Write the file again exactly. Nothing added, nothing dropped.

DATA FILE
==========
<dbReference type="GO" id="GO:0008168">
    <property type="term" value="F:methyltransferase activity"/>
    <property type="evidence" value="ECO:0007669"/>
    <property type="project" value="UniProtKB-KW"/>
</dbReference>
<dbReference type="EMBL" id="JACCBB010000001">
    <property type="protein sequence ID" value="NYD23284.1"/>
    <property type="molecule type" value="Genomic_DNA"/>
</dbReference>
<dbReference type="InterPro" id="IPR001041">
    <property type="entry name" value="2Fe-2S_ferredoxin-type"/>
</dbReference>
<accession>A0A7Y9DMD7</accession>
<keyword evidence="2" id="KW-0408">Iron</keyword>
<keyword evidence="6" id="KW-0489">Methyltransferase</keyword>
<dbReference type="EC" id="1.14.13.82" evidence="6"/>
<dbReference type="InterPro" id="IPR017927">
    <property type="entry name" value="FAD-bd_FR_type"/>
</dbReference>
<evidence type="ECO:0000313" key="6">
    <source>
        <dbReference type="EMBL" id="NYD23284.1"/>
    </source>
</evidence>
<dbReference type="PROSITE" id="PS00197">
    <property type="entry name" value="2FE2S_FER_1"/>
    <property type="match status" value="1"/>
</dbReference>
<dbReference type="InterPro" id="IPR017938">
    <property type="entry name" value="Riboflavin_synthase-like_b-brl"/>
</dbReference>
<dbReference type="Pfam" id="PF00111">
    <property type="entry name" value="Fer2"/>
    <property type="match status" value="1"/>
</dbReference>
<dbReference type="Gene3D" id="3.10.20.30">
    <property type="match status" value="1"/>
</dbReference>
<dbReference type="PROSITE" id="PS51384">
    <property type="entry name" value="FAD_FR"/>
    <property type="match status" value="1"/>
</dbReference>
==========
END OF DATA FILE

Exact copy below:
<dbReference type="GO" id="GO:0008168">
    <property type="term" value="F:methyltransferase activity"/>
    <property type="evidence" value="ECO:0007669"/>
    <property type="project" value="UniProtKB-KW"/>
</dbReference>
<dbReference type="EMBL" id="JACCBB010000001">
    <property type="protein sequence ID" value="NYD23284.1"/>
    <property type="molecule type" value="Genomic_DNA"/>
</dbReference>
<dbReference type="InterPro" id="IPR001041">
    <property type="entry name" value="2Fe-2S_ferredoxin-type"/>
</dbReference>
<accession>A0A7Y9DMD7</accession>
<keyword evidence="2" id="KW-0408">Iron</keyword>
<keyword evidence="6" id="KW-0489">Methyltransferase</keyword>
<dbReference type="EC" id="1.14.13.82" evidence="6"/>
<dbReference type="InterPro" id="IPR017927">
    <property type="entry name" value="FAD-bd_FR_type"/>
</dbReference>
<evidence type="ECO:0000313" key="6">
    <source>
        <dbReference type="EMBL" id="NYD23284.1"/>
    </source>
</evidence>
<dbReference type="PROSITE" id="PS00197">
    <property type="entry name" value="2FE2S_FER_1"/>
    <property type="match status" value="1"/>
</dbReference>
<dbReference type="InterPro" id="IPR017938">
    <property type="entry name" value="Riboflavin_synthase-like_b-brl"/>
</dbReference>
<dbReference type="Pfam" id="PF00111">
    <property type="entry name" value="Fer2"/>
    <property type="match status" value="1"/>
</dbReference>
<dbReference type="Gene3D" id="3.10.20.30">
    <property type="match status" value="1"/>
</dbReference>
<dbReference type="PROSITE" id="PS51384">
    <property type="entry name" value="FAD_FR"/>
    <property type="match status" value="1"/>
</dbReference>